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ARLINGTON, VA - Milk producers joined milk processors yesterday in supporting the Food and Drug Administration’s proposed regulations on the safe shipment of food, saying the draft rules largely write into regulations what the dairy industry is already doing.

“Dairy foods are safely transported already, and there is no need to improve on current practices,” said Beth Briczinski, vice president for dairy foods and nutrition for the National Milk Producers Federation. “As a result, we basically support what the FDA is proposing.”

NMPF, the voice of 32,000 dairy farmers in Washington, submitted comments on the draft regulations issued in February as part of efforts to implement a major update of the nation’s food safety laws enacted in 2011.

NMPF did note several areas where the proposal could be clarified or modified. In particular, it urged expanding waivers from the regulation for dairy products if a shipper is licensed under the Grade “A” milk program. NMPF urged including outbound shipments of finished products – such as yogurt, cottage cheese and sour cream – as well as inbound shipments of unpasteurized milk under the waiver.

Other areas NMPF suggested clarifying included language regarding short or intra-company food shipments and the transportation of frozen dairy desserts. On the latter, the organization said the final regulations should specify that ice cream and other frozen dairy desserts should not be included under the proposed regulations because when ice cream is temperature-abused it doesn’t present a food safety risk. Instead, it melts. 

 

The U.S. dairy industry told the Senate Finance Committee’s trade subcommittee today that the 2010 U.S.-Korea Free Trade Agreement has further strengthened U.S. dairy exports to the Korean market, even though it is not yet fully implemented. 

At the same time, Shawna Morris, vice president for trade for the National Milk Producers Federation (NMPF) and the U.S. Dairy Export Council (USDEC), said a new and growing type of trade barrier involving common food names has emerged that is restricting access to the Korean market for key U.S. cheeses. 

“(Korea’s restrictions on the use of several common cheese names) are the direct result of their separate free trade agreement with the European Union,” Morris, shown at right, testified. “In a nutshell, the European Union has been leaning on countries around the world to block imports of products by confiscating common food names and reserving them exclusively for cheese producers in their member countries.”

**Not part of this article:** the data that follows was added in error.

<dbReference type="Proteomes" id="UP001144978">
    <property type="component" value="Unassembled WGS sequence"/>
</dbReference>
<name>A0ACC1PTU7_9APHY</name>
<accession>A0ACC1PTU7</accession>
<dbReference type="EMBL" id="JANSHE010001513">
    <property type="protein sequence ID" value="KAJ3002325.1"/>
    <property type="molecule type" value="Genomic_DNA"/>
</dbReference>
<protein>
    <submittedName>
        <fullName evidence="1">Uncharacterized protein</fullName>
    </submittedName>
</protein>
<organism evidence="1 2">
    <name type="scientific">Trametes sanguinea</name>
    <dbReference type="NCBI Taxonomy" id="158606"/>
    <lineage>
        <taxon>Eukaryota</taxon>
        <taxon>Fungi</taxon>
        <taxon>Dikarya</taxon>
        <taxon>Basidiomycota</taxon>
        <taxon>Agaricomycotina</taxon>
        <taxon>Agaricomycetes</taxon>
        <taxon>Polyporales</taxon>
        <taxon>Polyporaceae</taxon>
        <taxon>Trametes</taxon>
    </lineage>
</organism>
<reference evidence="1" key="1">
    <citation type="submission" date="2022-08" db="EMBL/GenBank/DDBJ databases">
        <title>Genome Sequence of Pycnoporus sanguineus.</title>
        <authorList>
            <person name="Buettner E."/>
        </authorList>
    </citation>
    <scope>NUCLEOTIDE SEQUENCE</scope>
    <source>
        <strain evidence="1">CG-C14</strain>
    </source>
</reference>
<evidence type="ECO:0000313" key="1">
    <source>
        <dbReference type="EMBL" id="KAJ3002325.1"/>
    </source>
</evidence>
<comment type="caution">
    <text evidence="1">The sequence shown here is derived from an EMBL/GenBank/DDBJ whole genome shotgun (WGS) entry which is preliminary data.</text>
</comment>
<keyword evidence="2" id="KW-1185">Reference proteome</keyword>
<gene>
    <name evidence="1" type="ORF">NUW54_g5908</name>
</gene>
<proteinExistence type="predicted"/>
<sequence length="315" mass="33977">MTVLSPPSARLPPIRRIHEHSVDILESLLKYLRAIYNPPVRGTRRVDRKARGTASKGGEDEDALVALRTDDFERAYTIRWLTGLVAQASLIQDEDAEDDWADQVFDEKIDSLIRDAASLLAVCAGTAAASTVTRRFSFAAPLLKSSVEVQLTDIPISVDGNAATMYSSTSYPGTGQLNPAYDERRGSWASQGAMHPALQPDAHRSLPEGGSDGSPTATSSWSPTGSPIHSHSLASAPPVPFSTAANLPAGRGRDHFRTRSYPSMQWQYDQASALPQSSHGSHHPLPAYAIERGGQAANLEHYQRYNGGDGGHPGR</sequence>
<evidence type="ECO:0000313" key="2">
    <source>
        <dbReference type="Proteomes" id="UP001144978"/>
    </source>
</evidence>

The U.S.-Korea free trade agreement eliminated nearly all Korean tariffs on America’s dairy exports. Morris said even though the agreement has only been in place since 2012, and its full impact is still years away, U.S. dairy exports to Korea in 2013 more than doubled the average of the three previous years. 

CEO’S CORNER


Jim Mulhern
NMPF President
& CEO

In the 1973 Woody Allen comedy “Sleeper,” Allen’s character awakes from two centuries of suspended animation to find that his preferred diet of wheat germ, organic honey and tiger's milk has fallen out of favor. Scientists in the future have concluded that the benefits of those substances, believed in the 1970s to contain life-preserving properties, were inferior to deep fat, steak, cream pies and hot fudge.

Introducing the New Margin Protection Program

It took five years of work, but Congress finally responded by including a new Dairy Producer Margin Protection Program in the 2014 farm bill. The 950-page bill does feature the most significant rewrite of dairy policy in more than a generation, based on idea developed by NMPF's members. The program will help address the volatility in farmers’ milk prices, as well as feed costs. 
The MPP is schedule to be implemented by the USDA by Sept. 1, 2014.


Use our website www.futurefordairy.com to read about what the new program is, why it was needed, and, most importantly in the months ahead, how it is being implemented.

 

NEW:  A regular, detailed update on the margins between milk prices and feed costs can be downloaded from the Margin Protection Program page.

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